33. Cost is the root issue. Coverage would be much more solvable if costs were really controlled.

  34. – No transparency at all about who pays what for what.

    I find it incredible that my GP’s group practice admins cannot tell me how much basic procedures cost before I request them. Getting a $550 bill for a 30-second cryo treatment on a plantar wart? Let me tell you — came as a bit of a shock.

  35. @41
    Right. And how many other major sectors of society are allowed to operate in that completely insane way, and routinely have such devastating consequences on people’s financial security? There may be others, but I can’t think of any.

  36. A lot of good discussion in response to my honest question about Medicare For All in the last thread, continued to here. I’m with JK47 here and support incremental change.

    Some responses… (1/2)
    @Silky

    If single payer M4A would disincentivize people from becoming doctors, then why is there no doctor shortage in any of the European countries with single payer? I highly doubt it actually disincentivizes these career choices

    @Grocer

    In order to be a doctor you have to be AMA certified. The AMA artificially limits the number of new docs they certify. They’ve got a quota to keep pay as high as possible. It’s not a shortage of capable or willing people.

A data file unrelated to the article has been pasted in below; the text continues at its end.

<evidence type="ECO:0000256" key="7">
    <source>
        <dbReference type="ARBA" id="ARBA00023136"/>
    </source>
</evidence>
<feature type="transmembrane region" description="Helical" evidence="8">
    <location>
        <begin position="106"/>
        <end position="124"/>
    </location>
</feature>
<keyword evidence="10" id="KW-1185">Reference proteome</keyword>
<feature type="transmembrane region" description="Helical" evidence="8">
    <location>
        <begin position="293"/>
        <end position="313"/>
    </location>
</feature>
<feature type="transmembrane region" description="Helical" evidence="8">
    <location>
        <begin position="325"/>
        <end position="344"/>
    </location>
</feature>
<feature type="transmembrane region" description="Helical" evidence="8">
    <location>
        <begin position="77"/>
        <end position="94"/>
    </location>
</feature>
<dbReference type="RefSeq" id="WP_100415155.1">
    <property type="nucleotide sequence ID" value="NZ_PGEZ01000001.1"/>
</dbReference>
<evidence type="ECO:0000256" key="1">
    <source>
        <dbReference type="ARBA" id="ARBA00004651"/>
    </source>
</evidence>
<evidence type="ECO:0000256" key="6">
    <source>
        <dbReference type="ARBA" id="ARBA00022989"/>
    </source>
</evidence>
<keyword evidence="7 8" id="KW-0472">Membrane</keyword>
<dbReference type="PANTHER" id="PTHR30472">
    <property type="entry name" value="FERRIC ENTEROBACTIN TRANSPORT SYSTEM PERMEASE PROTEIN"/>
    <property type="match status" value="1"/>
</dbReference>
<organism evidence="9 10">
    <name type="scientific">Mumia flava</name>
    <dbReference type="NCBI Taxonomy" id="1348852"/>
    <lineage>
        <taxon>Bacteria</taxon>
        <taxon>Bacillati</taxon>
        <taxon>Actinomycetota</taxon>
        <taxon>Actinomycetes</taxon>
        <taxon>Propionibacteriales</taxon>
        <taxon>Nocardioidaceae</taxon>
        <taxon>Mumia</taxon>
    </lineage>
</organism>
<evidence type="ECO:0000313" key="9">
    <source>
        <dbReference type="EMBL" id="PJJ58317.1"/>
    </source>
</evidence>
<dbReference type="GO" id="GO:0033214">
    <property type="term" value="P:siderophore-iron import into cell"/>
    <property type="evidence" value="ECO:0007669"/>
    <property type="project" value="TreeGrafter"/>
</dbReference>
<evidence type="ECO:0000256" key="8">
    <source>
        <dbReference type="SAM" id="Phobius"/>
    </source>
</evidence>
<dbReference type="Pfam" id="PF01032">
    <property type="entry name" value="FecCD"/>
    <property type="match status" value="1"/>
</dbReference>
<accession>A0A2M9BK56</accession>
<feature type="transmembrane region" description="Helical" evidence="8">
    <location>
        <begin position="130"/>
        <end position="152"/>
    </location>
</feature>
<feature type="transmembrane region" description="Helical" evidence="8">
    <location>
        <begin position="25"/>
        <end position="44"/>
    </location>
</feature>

I’ll take these two together. I was curious and did some research. There is something to this. This, and economic incentives would need to be addressed to maintain the prestige of being a doctor, nurse or other health care professional. Great points.

    The #1 complaint about the Canadian health care system is the very long wait for service. A move to M4A must include mechanisms to insure we can handle the workload.

    @Z-man

    I’m for single payer with a private out-of-pocket option….I would also like to see a continued expansion of PAs and NPs delivering most non-invasive health care.

    The private insurance option is essentially what ACA is except that it isn’t single payer. ACA aligns with my centrist approach because it lessens the impact on our economy and still promotes good capitalist objectives.

  37. cont… (2/2)
    @Ntilakilla

    When Congress abolished slavery after the passage of the 13th amendment the American South, and national economy by extension, stood to lose a major engine of economic growth.

    While it’s difficult to ignore the moral difference between slavery and a broken health care system, your analogy is an excellent one if taken from the economic impact perspective. I have no moral objection to M4A but am looking for viable economic alternatives. If I am not mistaken, the economic impact of the dismantling of slavery was to send the South into multi-generational economic tailspin. That is my exact fear, on a national level.

    @bobneptune

    The problem with the GND is they give no alternative as to how to generate the power needed to run an industrial society. …try building a new reactor here and see where the GND-o-philes come down.